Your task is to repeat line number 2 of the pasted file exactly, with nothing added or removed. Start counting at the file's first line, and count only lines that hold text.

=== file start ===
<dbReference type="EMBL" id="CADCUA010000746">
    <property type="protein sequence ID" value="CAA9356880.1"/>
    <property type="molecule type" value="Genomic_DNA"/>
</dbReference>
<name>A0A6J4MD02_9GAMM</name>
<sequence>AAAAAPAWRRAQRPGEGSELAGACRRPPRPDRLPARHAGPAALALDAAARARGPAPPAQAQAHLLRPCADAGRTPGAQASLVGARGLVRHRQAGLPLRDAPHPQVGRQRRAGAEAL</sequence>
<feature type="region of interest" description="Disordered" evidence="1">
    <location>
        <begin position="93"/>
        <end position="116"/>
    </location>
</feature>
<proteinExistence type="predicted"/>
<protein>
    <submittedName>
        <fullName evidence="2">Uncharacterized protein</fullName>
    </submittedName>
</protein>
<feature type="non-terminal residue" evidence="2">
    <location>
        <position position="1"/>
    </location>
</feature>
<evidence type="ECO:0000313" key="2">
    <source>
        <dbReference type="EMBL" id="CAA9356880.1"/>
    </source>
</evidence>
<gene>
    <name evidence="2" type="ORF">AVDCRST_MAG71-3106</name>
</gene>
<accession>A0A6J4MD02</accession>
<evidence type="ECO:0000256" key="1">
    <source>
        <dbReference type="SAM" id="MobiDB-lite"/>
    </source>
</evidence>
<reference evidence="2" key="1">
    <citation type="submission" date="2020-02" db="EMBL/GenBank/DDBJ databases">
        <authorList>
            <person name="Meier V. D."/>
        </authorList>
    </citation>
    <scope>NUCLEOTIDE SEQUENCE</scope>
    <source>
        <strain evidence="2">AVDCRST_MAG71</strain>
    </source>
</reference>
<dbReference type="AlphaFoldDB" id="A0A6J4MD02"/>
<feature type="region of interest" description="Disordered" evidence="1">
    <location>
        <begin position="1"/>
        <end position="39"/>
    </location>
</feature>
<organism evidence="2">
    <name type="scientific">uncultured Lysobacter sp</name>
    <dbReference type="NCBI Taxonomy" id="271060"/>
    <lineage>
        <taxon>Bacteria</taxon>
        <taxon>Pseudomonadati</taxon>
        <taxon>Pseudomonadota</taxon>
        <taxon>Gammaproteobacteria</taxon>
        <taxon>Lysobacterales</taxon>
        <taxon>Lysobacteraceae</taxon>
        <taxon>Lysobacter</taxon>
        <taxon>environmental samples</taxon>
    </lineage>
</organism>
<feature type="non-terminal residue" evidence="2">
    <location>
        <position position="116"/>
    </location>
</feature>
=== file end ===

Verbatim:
    <property type="protein sequence ID" value="CAA9356880.1"/>